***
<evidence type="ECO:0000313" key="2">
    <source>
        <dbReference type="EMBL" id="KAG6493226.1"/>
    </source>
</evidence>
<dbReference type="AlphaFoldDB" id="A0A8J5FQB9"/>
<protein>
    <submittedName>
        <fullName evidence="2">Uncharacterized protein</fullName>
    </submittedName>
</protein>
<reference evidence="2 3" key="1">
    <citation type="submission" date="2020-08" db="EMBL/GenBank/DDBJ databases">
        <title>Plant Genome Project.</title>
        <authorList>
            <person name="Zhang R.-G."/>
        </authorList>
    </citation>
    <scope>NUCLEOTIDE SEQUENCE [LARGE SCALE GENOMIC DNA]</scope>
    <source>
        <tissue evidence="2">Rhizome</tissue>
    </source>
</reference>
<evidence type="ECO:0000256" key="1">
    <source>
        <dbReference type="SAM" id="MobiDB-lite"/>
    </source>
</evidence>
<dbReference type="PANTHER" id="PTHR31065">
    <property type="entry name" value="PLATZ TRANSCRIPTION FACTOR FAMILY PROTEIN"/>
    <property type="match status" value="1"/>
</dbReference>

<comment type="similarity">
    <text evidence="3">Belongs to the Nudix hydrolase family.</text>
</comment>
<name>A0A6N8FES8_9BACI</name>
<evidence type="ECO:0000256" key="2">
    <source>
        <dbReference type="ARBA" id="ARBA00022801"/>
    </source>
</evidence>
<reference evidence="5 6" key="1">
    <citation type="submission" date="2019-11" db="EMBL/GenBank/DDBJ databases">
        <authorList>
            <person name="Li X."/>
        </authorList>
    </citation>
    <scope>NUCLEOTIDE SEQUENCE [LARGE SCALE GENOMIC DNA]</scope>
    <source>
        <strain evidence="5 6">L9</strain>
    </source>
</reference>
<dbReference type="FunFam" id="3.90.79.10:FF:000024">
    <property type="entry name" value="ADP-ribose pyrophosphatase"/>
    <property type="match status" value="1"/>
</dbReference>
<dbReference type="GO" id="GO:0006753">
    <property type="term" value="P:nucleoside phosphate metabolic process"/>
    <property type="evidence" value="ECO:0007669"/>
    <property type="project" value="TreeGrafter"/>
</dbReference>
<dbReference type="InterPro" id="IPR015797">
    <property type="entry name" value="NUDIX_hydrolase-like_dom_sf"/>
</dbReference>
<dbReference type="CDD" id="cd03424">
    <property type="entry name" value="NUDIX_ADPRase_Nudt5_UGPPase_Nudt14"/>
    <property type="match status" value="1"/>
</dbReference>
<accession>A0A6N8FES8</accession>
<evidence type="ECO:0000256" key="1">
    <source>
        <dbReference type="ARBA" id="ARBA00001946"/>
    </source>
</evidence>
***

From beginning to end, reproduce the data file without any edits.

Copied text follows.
<evidence type="ECO:0000313" key="2">
    <source>
        <dbReference type="EMBL" id="KAG6493226.1"/>
    </source>
</evidence>
<dbReference type="AlphaFoldDB" id="A0A8J5FQB9"/>
<protein>
    <submittedName>
        <fullName evidence="2">Uncharacterized protein</fullName>
    </submittedName>
</protein>
<reference evidence="2 3" key="1">
    <citation type="submission" date="2020-08" db="EMBL/GenBank/DDBJ databases">
        <title>Plant Genome Project.</title>
        <authorList>
            <person name="Zhang R.-G."/>
        </authorList>
    </citation>
    <scope>NUCLEOTIDE SEQUENCE [LARGE SCALE GENOMIC DNA]</scope>
    <source>
        <tissue evidence="2">Rhizome</tissue>
    </source>
</reference>
<evidence type="ECO:0000256" key="1">
    <source>
        <dbReference type="SAM" id="MobiDB-lite"/>
    </source>
</evidence>
<dbReference type="PANTHER" id="PTHR31065">
    <property type="entry name" value="PLATZ TRANSCRIPTION FACTOR FAMILY PROTEIN"/>
    <property type="match status" value="1"/>
</dbReference>

<comment type="similarity">
    <text evidence="3">Belongs to the Nudix hydrolase family.</text>
</comment>
<name>A0A6N8FES8_9BACI</name>
<evidence type="ECO:0000256" key="2">
    <source>
        <dbReference type="ARBA" id="ARBA00022801"/>
    </source>
</evidence>
<reference evidence="5 6" key="1">
    <citation type="submission" date="2019-11" db="EMBL/GenBank/DDBJ databases">
        <authorList>
            <person name="Li X."/>
        </authorList>
    </citation>
    <scope>NUCLEOTIDE SEQUENCE [LARGE SCALE GENOMIC DNA]</scope>
    <source>
        <strain evidence="5 6">L9</strain>
    </source>
</reference>
<dbReference type="FunFam" id="3.90.79.10:FF:000024">
    <property type="entry name" value="ADP-ribose pyrophosphatase"/>
    <property type="match status" value="1"/>
</dbReference>
<dbReference type="GO" id="GO:0006753">
    <property type="term" value="P:nucleoside phosphate metabolic process"/>
    <property type="evidence" value="ECO:0007669"/>
    <property type="project" value="TreeGrafter"/>
</dbReference>
<dbReference type="InterPro" id="IPR015797">
    <property type="entry name" value="NUDIX_hydrolase-like_dom_sf"/>
</dbReference>
<dbReference type="CDD" id="cd03424">
    <property type="entry name" value="NUDIX_ADPRase_Nudt5_UGPPase_Nudt14"/>
    <property type="match status" value="1"/>
</dbReference>
<accession>A0A6N8FES8</accession>
<evidence type="ECO:0000256" key="1">
    <source>
        <dbReference type="ARBA" id="ARBA00001946"/>
    </source>
</evidence>